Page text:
Whose Line & Johnson

I’ve always really enjoyed the show Whose Line, and Kim “Howard” Johnson’s book excerpts made me realize the process behind the show’s short form improv sketches. Chapter seven of the book on building a scene stood out to me the most for its detailed elements of a scene, noting the importance of the relationship between players, characters, and the environment. I feel like the cast of Whose Line have worked together so long they’re able to read each other   very well. Comparing this to and improv show I’ve gone to, less experienced performers have a harder time getting into character when they’re unsure of how their team is going to act. Obviously anything takes time and practice, but watching a show where all the cast is relaxed and comfortable with each other is much more entertaining.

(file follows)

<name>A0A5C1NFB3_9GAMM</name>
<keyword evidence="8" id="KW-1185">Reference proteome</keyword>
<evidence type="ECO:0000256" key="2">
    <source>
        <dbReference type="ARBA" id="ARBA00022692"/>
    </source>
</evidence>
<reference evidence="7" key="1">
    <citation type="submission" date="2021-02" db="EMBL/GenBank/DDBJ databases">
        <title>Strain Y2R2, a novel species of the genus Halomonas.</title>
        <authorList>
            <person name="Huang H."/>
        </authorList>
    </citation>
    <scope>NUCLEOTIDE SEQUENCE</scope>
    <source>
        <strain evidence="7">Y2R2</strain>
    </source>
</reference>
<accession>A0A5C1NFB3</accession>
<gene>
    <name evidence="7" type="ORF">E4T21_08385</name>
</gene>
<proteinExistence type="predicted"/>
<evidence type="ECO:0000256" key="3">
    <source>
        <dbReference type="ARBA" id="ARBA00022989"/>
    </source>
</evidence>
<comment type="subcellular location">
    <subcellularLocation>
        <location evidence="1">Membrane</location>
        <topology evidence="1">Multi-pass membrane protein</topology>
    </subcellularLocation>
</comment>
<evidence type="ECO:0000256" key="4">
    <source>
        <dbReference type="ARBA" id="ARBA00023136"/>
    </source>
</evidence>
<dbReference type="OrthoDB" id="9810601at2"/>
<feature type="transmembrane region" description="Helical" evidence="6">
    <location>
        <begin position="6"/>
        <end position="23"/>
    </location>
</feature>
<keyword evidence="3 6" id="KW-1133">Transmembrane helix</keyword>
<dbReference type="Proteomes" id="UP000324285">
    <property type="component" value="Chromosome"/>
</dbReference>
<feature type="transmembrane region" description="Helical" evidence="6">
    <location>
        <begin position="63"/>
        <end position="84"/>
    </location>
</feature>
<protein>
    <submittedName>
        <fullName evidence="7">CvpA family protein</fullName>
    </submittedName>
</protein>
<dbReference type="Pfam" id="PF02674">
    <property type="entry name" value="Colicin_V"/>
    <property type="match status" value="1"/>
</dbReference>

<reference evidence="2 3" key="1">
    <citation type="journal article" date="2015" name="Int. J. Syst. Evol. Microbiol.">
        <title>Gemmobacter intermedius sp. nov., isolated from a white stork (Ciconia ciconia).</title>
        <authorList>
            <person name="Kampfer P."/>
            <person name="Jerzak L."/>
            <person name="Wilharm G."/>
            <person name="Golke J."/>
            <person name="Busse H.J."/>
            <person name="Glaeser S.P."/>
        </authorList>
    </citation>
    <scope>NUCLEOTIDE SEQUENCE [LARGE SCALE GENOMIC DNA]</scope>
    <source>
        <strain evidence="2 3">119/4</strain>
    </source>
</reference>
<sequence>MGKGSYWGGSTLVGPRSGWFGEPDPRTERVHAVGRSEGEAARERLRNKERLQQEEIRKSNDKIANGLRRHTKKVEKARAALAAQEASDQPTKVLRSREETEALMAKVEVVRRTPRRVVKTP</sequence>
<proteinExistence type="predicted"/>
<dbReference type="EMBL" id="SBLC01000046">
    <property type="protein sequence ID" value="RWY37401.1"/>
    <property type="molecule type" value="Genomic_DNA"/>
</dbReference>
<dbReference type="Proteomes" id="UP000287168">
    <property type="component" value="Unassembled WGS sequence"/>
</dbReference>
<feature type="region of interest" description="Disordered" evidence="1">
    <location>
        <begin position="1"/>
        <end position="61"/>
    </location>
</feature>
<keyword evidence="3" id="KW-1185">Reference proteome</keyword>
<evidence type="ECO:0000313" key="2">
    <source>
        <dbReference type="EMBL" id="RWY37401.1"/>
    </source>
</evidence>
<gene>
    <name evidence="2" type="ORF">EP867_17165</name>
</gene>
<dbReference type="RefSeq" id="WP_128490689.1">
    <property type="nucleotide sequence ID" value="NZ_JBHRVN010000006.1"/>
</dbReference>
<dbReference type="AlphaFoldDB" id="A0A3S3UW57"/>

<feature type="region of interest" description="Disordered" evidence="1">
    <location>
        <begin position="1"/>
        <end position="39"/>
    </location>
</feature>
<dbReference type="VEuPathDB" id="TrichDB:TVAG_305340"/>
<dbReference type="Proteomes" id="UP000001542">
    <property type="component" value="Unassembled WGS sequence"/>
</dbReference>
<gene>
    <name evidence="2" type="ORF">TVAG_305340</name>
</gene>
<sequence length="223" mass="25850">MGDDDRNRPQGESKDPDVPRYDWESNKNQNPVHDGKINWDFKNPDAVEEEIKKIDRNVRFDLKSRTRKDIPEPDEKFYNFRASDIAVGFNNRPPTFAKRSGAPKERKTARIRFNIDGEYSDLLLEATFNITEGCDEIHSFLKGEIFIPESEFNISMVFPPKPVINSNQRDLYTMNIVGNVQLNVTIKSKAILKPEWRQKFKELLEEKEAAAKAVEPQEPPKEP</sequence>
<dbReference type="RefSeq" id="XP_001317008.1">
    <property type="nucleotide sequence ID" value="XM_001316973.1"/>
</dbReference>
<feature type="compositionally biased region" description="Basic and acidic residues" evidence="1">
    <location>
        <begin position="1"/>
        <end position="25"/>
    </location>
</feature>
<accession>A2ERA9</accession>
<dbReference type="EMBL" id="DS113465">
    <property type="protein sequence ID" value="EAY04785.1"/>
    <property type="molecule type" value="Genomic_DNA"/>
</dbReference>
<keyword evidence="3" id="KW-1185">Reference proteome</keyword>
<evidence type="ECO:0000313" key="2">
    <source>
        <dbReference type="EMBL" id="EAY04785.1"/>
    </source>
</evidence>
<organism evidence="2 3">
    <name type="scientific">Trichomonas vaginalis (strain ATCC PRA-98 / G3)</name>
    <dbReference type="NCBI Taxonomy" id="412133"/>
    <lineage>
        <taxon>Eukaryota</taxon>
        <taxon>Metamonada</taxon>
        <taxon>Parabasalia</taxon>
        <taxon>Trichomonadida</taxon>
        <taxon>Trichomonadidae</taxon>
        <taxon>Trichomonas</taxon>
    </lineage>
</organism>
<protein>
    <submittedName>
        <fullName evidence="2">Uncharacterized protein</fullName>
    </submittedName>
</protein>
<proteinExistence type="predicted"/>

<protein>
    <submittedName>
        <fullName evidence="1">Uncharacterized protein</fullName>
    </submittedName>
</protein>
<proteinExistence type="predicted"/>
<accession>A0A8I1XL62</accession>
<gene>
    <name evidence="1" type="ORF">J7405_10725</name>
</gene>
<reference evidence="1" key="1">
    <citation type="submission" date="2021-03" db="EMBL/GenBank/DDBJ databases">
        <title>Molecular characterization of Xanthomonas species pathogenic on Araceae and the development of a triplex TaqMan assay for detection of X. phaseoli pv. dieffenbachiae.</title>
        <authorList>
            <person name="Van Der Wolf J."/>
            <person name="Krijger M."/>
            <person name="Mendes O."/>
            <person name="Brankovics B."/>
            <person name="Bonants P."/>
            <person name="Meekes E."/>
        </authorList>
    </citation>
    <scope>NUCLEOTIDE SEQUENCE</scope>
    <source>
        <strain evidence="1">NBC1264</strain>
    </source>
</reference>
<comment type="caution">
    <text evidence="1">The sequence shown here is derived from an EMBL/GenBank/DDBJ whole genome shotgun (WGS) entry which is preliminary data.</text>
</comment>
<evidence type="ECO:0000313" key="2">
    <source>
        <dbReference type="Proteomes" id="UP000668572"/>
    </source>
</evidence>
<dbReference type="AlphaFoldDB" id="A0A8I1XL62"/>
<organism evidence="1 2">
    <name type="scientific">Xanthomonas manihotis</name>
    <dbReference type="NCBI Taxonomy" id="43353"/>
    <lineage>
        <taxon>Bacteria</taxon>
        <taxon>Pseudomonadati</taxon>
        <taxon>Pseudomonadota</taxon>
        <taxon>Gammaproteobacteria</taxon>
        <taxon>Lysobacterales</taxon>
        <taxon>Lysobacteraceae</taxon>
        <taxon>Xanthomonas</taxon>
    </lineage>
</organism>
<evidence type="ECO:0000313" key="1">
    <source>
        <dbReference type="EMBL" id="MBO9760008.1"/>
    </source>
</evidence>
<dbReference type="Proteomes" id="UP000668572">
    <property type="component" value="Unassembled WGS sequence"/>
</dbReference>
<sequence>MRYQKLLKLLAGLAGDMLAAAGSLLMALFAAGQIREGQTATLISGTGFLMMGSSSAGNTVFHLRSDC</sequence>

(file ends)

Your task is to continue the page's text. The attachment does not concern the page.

Johnson also stresses the importance of the event. A good point to remember is “the situation that makes this day different from all the rest,” so go into the sketch knowing that this event they are jumping into is not going to be a normal day for these characters, which is why it’s important to stay in the now and not talk about events from the character’s past or future. An improv game they play on Whose Line called “Narrate” where they act a film noir scene based on a location the  audience gives. The two characters that Colin and Ryan play are different every times, but they are so good at escalating the story based off what the other does to move the story forward. Similar to “Yes, And” like we played in class, but their stories actually turn out pretty good.

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